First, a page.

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Research Abstracts Online
January 2008 - March 2009

University of Minnesota Twin Cities
College of Food, Agricultural, and Natural Resource Sciences
Department of Plant Pathology

PI: Dean K. Malvick

Identification of Unique DNA Sequences for Detection of Plant-infecting Fungi

The goal of this project is to understand the composition and significance of fungal root and stem infection complexes of plants, with a focus on soybean and other legumes grown in Minnesota. Fungal diseases of plants are typically associated with a complex of different fungi, rather than a single species. Traditional culture-based isolation methods are limited in their abilities to detect and characterize the complex of organisms in infected plant tissues. Polymerase chain reaction (PCR) techniques based on unique DNA sequences offer much potential for dissecting and identifying the components of infection complexes. The researchers aim to identify species-specific DNA sequences to be used in standard and real-time quantitative PCR assays to detect, identify, and characterize the components of fungal disease complexes. A long-term goal is to understand the environmental, agronomic, and ecological factors that influence the composition and biological effects of fungal infection complexes in plants.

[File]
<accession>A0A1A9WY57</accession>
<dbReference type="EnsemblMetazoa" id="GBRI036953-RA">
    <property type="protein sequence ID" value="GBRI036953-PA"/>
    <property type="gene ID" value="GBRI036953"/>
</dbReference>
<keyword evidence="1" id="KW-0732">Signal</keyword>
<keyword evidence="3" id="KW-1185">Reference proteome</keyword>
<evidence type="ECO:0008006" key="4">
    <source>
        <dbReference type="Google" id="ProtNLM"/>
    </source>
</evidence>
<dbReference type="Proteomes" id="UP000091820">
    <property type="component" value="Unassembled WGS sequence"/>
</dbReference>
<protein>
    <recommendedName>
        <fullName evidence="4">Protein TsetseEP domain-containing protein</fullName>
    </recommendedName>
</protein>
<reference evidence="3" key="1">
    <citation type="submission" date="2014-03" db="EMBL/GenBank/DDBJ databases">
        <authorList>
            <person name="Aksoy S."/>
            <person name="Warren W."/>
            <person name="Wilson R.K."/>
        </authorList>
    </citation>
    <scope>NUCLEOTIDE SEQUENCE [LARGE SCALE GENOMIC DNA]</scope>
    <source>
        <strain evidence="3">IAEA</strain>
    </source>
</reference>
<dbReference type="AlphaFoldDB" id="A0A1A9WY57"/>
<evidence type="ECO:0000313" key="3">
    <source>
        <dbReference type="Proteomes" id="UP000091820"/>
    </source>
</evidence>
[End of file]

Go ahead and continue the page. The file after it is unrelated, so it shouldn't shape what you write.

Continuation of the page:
Group Members

John Bienapfi, Graduate Student
Crystal Floyd, Staff
Ann Impullitti, Graduate Student
Tammy Kolander, Graduate Student
Lindsey Otto-Hansen, Staff